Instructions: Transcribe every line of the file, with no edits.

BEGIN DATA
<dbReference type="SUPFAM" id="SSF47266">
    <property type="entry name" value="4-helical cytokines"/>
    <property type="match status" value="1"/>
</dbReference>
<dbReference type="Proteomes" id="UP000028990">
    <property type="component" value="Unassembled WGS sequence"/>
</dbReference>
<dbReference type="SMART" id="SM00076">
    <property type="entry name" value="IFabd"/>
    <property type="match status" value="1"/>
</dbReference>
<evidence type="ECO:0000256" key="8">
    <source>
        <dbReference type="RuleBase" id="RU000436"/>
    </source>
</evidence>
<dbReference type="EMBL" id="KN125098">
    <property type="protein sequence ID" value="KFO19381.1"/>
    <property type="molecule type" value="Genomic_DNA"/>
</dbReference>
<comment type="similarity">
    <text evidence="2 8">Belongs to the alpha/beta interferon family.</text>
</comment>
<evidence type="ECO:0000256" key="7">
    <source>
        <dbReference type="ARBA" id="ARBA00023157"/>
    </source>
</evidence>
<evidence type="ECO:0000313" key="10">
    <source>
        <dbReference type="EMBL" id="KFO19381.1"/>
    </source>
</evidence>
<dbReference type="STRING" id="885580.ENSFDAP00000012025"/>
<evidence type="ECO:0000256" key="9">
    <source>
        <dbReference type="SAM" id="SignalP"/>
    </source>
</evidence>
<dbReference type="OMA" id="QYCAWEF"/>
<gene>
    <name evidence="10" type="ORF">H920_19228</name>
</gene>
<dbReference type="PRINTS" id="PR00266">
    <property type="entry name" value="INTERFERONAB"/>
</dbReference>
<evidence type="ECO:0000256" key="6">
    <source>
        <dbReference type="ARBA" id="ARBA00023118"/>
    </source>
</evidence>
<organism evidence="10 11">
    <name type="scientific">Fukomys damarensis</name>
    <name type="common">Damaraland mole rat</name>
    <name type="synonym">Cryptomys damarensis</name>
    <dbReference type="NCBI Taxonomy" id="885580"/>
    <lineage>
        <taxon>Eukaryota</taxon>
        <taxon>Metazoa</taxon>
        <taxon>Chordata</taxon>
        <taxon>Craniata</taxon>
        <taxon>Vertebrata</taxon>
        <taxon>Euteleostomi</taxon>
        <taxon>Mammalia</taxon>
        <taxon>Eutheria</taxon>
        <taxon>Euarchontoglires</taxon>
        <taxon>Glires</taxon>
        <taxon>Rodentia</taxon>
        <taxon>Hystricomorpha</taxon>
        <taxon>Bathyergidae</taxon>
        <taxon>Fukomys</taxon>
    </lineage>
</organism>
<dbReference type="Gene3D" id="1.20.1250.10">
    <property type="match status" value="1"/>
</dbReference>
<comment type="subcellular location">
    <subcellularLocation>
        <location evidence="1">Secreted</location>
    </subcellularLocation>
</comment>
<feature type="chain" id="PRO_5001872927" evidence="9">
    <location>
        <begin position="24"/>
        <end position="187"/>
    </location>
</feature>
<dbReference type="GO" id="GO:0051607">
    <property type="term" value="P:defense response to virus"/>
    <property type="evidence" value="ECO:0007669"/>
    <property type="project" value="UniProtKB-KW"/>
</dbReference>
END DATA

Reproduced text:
<dbReference type="SUPFAM" id="SSF47266">
    <property type="entry name" value="4-helical cytokines"/>
    <property type="match status" value="1"/>
</dbReference>
<dbReference type="Proteomes" id="UP000028990">
    <property type="component" value="Unassembled WGS sequence"/>
</dbReference>
<dbReference type="SMART" id="SM00076">
    <property type="entry name" value="IFabd"/>
    <property type="match status" value="1"/>
</dbReference>
<evidence type="ECO:0000256" key="8">
    <source>
        <dbReference type="RuleBase" id="RU000436"/>
    </source>
</evidence>
<dbReference type="EMBL" id="KN125098">
    <property type="protein sequence ID" value="KFO19381.1"/>
    <property type="molecule type" value="Genomic_DNA"/>
</dbReference>
<comment type="similarity">
    <text evidence="2 8">Belongs to the alpha/beta interferon family.</text>
</comment>
<evidence type="ECO:0000256" key="7">
    <source>
        <dbReference type="ARBA" id="ARBA00023157"/>
    </source>
</evidence>
<evidence type="ECO:0000313" key="10">
    <source>
        <dbReference type="EMBL" id="KFO19381.1"/>
    </source>
</evidence>
<dbReference type="STRING" id="885580.ENSFDAP00000012025"/>
<evidence type="ECO:0000256" key="9">
    <source>
        <dbReference type="SAM" id="SignalP"/>
    </source>
</evidence>
<dbReference type="OMA" id="QYCAWEF"/>
<gene>
    <name evidence="10" type="ORF">H920_19228</name>
</gene>
<dbReference type="PRINTS" id="PR00266">
    <property type="entry name" value="INTERFERONAB"/>
</dbReference>
<evidence type="ECO:0000256" key="6">
    <source>
        <dbReference type="ARBA" id="ARBA00023118"/>
    </source>
</evidence>
<organism evidence="10 11">
    <name type="scientific">Fukomys damarensis</name>
    <name type="common">Damaraland mole rat</name>
    <name type="synonym">Cryptomys damarensis</name>
    <dbReference type="NCBI Taxonomy" id="885580"/>
    <lineage>
        <taxon>Eukaryota</taxon>
        <taxon>Metazoa</taxon>
        <taxon>Chordata</taxon>
        <taxon>Craniata</taxon>
        <taxon>Vertebrata</taxon>
        <taxon>Euteleostomi</taxon>
        <taxon>Mammalia</taxon>
        <taxon>Eutheria</taxon>
        <taxon>Euarchontoglires</taxon>
        <taxon>Glires</taxon>
        <taxon>Rodentia</taxon>
        <taxon>Hystricomorpha</taxon>
        <taxon>Bathyergidae</taxon>
        <taxon>Fukomys</taxon>
    </lineage>
</organism>
<dbReference type="Gene3D" id="1.20.1250.10">
    <property type="match status" value="1"/>
</dbReference>
<comment type="subcellular location">
    <subcellularLocation>
        <location evidence="1">Secreted</location>
    </subcellularLocation>
</comment>
<feature type="chain" id="PRO_5001872927" evidence="9">
    <location>
        <begin position="24"/>
        <end position="187"/>
    </location>
</feature>
<dbReference type="GO" id="GO:0051607">
    <property type="term" value="P:defense response to virus"/>
    <property type="evidence" value="ECO:0007669"/>
    <property type="project" value="UniProtKB-KW"/>
</dbReference>